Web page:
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Space Radiation Environment Measurement Program

Outline Outline of On board Devices
Major Accomplishments in Past Flights for Space Radiation Measurement
What is Space Radiation?

The National Space Development Agency of Japan (NASDA) has been engaged in execution of a Space Radiation Environment Measurement Program using a space shuttle. Its purpose is to evaluate the effects of space radiation over the on-orbit environment inside a pressurized module (inside the spacecraft filled with the air of 1 barometric pressure, the same as the condition on the ground).
A Real time Radiation Monitoring Device (RRMD) and a Bonner Ball Neutron Detector(BBND) will be flown on board a space shuttle which is to fly on the scheduled orbit of the International Space Station. A total of 4 mission flights have been planned for this program during the period between September 1996 and May 1998.

Outline of On board Devices
RRMD can conduct real-time measurement of the time and direction of incidence of high-energy radiation particles striking into a pressurized module, as well as real-time identification of the kinds of these particles. It can also transmit these data to the ground. RRMD consists of Detector Unit, Sample Holder, Control Unit and Data Recorder.
The Detector Unit is divided into two types, viz., Type II which is primarily used to measure heavy particles from carbon to iron, and Type III which is primarily used to measure light particles from proton to carbon.
RRMD Detector Unit (Type II)
The Sample Holder, which is used to store such biological specimens as colitis germs, is set in the Detector Unit.
RRMD Sample Holder
The Control Unit possesses such functions as measurement signal processing and measurement control.
RRMD Control Unit
The Data Recorder is used to record data in the South Atlantic Anomaly (SAA) zone where a larger amount of measurement data can be obtained than in any other zones.





The ratio of neutron in the total space radiation striking into spacecraft is considered to be about 20%. Real-time environment measurement of neutron energy spectrum has not been made up to today. BBND is a real-time neutron spectrum measurement device developed to establish a radiation exposure control system vital for the forthcoming manned space activities aboard the International Space Station, as well as to verify predicted values by on-orbit neutron environment measurement. This device can measure neutron energy in the range of 0.25eV `10MeV.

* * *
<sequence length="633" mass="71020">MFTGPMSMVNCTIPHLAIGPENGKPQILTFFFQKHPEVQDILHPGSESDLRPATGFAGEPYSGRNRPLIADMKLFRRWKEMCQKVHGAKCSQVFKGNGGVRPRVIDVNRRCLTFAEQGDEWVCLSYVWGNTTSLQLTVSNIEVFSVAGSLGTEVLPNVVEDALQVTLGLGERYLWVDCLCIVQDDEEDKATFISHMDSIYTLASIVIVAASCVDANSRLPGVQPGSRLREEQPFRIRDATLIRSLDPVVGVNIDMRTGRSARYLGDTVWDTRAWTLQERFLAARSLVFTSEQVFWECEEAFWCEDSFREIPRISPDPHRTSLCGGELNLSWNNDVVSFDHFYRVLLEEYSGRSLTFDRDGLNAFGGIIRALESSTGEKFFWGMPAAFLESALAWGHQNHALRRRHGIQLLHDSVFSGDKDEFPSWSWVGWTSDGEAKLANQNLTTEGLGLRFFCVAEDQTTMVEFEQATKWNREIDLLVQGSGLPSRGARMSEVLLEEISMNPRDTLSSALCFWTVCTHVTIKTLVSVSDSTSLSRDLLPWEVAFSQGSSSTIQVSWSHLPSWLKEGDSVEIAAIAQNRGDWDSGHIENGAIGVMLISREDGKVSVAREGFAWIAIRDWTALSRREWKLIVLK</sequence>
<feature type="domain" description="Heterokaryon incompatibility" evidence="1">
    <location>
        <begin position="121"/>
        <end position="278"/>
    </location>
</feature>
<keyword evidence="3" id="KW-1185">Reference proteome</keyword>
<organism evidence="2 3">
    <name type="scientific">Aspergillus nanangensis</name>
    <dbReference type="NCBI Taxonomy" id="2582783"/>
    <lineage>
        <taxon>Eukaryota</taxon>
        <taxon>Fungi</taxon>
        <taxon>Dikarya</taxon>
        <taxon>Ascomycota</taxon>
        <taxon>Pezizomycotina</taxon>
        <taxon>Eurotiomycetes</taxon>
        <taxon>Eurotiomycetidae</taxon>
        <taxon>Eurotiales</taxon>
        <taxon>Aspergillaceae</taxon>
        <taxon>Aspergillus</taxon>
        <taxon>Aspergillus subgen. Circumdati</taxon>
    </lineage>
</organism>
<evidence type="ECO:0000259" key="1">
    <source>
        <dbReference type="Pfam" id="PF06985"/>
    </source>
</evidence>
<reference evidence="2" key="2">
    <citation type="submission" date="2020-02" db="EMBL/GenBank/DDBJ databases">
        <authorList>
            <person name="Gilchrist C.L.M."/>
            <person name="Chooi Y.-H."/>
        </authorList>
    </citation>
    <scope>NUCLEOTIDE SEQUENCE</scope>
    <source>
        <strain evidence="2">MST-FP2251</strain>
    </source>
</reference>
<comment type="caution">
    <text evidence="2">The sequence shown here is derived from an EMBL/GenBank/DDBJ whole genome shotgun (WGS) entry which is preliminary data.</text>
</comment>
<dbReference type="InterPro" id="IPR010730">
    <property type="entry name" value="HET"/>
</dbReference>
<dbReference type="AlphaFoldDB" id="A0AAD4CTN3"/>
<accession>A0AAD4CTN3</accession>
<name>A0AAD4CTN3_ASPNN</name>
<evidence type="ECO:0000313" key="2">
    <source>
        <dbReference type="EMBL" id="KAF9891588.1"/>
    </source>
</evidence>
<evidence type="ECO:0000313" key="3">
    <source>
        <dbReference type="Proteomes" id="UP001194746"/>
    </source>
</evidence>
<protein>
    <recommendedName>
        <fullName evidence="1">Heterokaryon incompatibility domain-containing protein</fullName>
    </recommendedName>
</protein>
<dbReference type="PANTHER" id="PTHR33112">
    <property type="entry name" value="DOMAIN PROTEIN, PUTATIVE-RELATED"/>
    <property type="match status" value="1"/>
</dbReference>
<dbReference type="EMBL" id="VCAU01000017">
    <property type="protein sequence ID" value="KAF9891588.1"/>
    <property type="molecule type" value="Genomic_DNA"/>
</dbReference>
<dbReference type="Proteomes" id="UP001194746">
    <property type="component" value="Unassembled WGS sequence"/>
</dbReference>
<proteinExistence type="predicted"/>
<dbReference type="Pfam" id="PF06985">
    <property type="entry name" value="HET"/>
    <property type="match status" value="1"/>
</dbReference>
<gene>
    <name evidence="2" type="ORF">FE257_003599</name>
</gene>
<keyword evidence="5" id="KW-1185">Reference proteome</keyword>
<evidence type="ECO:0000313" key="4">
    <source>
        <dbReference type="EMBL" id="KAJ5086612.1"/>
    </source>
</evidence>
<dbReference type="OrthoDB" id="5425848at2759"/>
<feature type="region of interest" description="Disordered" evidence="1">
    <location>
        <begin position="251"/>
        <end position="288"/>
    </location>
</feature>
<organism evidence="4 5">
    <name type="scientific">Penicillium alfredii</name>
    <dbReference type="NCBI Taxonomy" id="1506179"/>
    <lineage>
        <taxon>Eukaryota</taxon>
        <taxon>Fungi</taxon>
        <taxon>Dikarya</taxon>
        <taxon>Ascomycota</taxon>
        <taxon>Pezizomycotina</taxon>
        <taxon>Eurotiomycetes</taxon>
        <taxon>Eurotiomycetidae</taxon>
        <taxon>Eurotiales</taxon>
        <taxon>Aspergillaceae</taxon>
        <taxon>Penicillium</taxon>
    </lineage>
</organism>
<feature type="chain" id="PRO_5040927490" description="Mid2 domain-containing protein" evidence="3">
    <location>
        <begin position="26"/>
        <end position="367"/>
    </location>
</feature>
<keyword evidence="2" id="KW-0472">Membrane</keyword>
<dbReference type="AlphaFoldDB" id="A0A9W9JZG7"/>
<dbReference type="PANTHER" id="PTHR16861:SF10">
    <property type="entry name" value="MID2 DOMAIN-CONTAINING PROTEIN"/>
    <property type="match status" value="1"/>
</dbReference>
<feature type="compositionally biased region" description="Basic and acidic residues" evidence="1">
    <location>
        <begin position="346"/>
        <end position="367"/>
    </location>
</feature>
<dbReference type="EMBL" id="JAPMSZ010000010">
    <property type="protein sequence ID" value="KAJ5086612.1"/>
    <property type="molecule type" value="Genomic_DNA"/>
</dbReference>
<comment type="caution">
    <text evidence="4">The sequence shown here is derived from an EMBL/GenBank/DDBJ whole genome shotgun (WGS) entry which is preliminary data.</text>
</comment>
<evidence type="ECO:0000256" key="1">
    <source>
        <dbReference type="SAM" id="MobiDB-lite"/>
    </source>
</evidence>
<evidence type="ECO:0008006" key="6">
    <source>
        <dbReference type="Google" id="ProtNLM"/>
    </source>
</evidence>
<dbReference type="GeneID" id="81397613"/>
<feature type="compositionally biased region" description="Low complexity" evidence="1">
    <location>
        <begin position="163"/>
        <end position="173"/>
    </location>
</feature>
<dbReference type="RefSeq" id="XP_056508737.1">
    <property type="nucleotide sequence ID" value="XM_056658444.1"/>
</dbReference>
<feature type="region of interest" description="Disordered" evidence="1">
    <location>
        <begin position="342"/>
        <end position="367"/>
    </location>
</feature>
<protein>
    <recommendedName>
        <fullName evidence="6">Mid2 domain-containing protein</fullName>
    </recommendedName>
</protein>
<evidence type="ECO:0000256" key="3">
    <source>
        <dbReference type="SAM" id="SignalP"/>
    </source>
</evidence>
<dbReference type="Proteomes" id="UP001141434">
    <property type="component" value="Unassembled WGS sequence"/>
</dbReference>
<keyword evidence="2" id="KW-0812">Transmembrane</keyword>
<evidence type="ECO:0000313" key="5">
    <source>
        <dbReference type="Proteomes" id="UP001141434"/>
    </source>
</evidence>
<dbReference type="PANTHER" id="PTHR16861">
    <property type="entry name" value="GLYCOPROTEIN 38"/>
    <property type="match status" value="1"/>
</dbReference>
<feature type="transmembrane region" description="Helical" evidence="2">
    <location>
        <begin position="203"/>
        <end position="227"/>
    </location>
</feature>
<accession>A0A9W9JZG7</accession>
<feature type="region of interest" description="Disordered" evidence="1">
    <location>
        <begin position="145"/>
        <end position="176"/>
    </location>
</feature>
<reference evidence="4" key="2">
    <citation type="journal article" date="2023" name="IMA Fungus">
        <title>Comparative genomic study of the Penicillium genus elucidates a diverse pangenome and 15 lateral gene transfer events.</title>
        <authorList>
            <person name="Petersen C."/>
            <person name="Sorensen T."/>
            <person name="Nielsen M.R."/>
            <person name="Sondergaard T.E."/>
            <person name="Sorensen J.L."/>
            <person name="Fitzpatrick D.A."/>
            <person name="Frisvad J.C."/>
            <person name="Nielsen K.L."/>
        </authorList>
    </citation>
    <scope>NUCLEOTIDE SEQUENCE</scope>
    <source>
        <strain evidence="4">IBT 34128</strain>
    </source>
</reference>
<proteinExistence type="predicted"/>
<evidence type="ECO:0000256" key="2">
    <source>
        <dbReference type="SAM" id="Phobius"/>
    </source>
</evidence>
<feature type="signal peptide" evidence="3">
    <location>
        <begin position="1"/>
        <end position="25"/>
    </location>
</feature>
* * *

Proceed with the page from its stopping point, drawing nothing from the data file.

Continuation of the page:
Measurement of neutron spectrum by BBND will be conducted on board Space Shuttle STS-89.

Major Accomplishments in Past Flights for Space Radiation Measurement

First International Micro gravity Laboratory (IML-1; January 1992)
First Material Processing Tst (FMPT; September 1992)
Second International Microgravity Laboratory (IML-2; July 1994)

On IML-1 and FMPT, the amount of space radiation inside the space shuttle was measured using a plastic track detector and a thermoluminescent detector. As a result, the level of radiation was found to differ according to such flight conditions as orbit or time element (solar activities).
On IML-2, RRMD was carried by a space shuttle for the first time. This device is able to conduct real-time measurement of the direction and time of incidence of radiation particles, as well as real-time identification of the kinds of these particles. The measurement results obtained on this mission were compared with those obtained using the above-mentioned detectors of IML-1 and FMPT. It was found that both results are well consistent with each other.
The said three missions also conducted an investigation on the effect of space radiation over such biological specimens as bacteria and cell. As a result, it was revealed that when one of the repair functions of the damaged DNA is crippled, the intensity of this effect becomes bigger in outer space, and that the repair efficiency of the DNA damaged by pre-irradiation on the ground rises higher under micro gravity.

STS-79 (September 1996)